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A. Lange *& Sohne 1815 Tourbillon Enamel watch.
If you are a regular reader of ATimelyPerspective, you know that I have tremendous respect and affinity for German watch brand A. Lange & Sohne. This brand experienced its rebirth around the time I was just starting in the watch industry, so I have witnessed its tremendous growth and success. Each year, the brand surprises me with new timepieces that either offer pioneering technology or stunning classic aesthetics. Now, the brand once again delights us with the A. Lange & Sohne 1815 Tourbillon with Enamel Dial that is as classically beautiful as they come.
A. Lange *& Sohne 1815 Tourbillon Enamel watch is powered by the L102.1 caliber with two patented mechanisms.
The special edition of A. Lange & Söhne’s first tourbillon watch is now equipped with stop seconds and ZERO-RESET mechanisms. The caliber L102.1 features a large aperture at 6 o’clock to reveal the tourbillon escapement suspended beneath a black polished bridge in addition to the mechanisms. The patented Zero-Reset mechanism was first introduced in 1997 with the Langematik model. It interacts with the stop-seconds mechanism (that was first unveiled by the brand for the tourbillon and patented in 2008) to assure one-second accuracy when stopping and setting the timepiece. This new edition of 100 pieces with white enamel dial pays tribute to the precision that the brand is recognized for. The movement is meticulously finished and visible via a sapphire caseback.
A. Lange & Sohne 1815 Tourbillon Enamel watch is powered by the L102.1 caliber with two patented mechanisms that include zero-reset and stop-seconds.
The 39.5mm watch is crafted in platinum and each piece is numbered. The white enamel dial requires more than 30 steps to create and is an incredibly time-consuming process. With red “12” fired on, and stylized black numerals, the watch is finished with a railway minute track and blued steel hands for a rendition reminiscent of the finest pocket watches of the 19th and 20th centuries. It retails for $197,200.
Anthony de Haas, Director Product Development at A. Lange & Söhne, answers questions on the new 1815 Tourbillon with enamel dial:
What has inspired you to equip the 1815 TOURBILLON with an enamel dial and what is the message that A. Lange & Söhne is sending with this watch?
“In a way, the 1815 TOURBILLON is one of the most quintessential A. Lange & Söhne timepieces because it offers a well-balanced blend of the brand’s traditional aspects and pioneering inventions of the new era. The large tourbillon is combined with two patents, the ZERO RESET and the stop-seconds feature for the tourbillon. These intricate mechanisms are characteristic of our understated approach to fine watchmaking. They work behind the scenes like “hidden heroes” with the single purpose of enhancing the accuracy and the functional performance of the watch. The enamel dial accentuates the classic design, which is adapted from Lange’s pocket watches with their Arabic numerals, “chemin de fer” minute scale and blued steel hands. The basic idea was to build a credible bridge from the origins of watchmaking to the present.”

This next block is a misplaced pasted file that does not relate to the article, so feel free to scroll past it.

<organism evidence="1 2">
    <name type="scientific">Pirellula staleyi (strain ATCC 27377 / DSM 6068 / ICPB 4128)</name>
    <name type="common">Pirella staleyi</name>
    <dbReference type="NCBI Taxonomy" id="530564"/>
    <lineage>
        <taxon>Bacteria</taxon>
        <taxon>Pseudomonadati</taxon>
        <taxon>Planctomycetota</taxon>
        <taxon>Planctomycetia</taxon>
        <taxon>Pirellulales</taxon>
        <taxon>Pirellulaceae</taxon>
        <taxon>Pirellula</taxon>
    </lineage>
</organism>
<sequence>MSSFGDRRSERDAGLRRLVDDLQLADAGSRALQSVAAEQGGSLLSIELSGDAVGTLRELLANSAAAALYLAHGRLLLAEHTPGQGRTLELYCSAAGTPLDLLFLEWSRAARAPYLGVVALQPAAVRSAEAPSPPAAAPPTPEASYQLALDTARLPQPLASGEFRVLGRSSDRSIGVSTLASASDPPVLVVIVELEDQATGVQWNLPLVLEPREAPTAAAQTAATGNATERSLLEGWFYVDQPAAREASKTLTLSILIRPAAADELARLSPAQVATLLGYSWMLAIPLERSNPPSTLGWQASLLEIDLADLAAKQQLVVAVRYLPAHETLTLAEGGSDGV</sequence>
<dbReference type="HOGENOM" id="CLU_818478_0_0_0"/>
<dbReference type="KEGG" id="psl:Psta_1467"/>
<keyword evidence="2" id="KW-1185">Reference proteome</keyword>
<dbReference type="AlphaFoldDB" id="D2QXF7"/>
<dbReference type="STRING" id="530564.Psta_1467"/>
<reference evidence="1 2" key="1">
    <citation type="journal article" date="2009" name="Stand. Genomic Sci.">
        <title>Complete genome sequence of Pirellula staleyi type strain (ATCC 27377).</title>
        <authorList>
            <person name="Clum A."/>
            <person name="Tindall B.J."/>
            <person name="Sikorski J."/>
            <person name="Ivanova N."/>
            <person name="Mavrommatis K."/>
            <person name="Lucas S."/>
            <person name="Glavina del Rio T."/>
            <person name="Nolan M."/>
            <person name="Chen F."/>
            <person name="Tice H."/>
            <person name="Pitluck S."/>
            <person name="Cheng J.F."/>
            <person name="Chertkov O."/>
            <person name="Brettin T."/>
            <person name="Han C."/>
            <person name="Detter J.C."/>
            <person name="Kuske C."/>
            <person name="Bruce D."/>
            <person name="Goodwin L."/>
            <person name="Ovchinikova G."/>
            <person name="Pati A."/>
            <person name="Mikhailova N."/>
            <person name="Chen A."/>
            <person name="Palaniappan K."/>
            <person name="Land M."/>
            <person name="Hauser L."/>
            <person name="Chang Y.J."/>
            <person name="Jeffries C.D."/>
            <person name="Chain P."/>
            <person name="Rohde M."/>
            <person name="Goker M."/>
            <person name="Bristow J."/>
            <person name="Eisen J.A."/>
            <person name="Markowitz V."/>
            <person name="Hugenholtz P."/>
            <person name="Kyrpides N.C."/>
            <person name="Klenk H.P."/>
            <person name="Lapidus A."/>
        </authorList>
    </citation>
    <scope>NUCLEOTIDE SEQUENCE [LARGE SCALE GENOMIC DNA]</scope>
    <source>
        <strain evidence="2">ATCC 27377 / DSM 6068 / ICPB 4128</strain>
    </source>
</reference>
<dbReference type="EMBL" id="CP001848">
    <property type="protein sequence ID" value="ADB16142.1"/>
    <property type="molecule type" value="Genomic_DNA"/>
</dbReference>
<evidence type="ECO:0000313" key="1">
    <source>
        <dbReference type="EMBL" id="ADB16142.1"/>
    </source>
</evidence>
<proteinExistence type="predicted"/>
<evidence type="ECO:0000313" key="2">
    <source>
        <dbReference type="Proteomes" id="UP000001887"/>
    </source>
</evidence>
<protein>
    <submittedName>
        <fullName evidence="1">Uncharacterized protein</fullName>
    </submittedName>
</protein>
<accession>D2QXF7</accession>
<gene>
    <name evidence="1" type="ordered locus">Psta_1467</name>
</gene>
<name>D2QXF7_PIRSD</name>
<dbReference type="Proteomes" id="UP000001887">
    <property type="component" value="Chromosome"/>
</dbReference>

What is behind the decision to print the 12 in red?
“The red 12 is a design statement with a nod to the history of fine watchmaking. It brought liveliness to the dial of a pocket watch – and does it still today. Lange’s dedication to historic authenticity comes at a price: The red 12 has to be separately imprinted and stoved.”
What is the biggest challenge in making the enamel dial of the new 1815 TOURBILLON model?
“Enamel is capricious and can’t be hurried. The process takes several days, during which the various steps have to be repeated over and over again. Absolute cleanliness is paramount because the inclusion of even the smallest particle of dust or dirt would mar the flawless surface.”
Why does the watch have a different case height compared to the standard version?
“Compared to the standard version with a case height of 11.1 millimeters, the new model is 0.2 millimeters higher. The applied enamel results in a slightly thicker dial than the standard dial made of solid silver.”
What is so special about the patented stop-seconds mechanism and how does it interact with the ZERO-RESET function?
“While a stop-seconds mechanism is quite common in a modern wristwatch, it was for a long time not to be found in a tourbillon movement. The reason is that it was considered to be impossible to stop the oscillating balance wheel inside the rotating tourbillon cage. Lange overcame this problem with a stop lever featuring a hinged V-shaped braking spring. It reliably stops the balance wheel, even if one arm of the spring is resting against one of the three cage posts. By interacting with the added ZERO-RESET system, the tourbillon cage stops instantaneously and the seconds hand jumps to the zero position, much like in a chronograph. That makes it easy to synchronize the watch to the second.”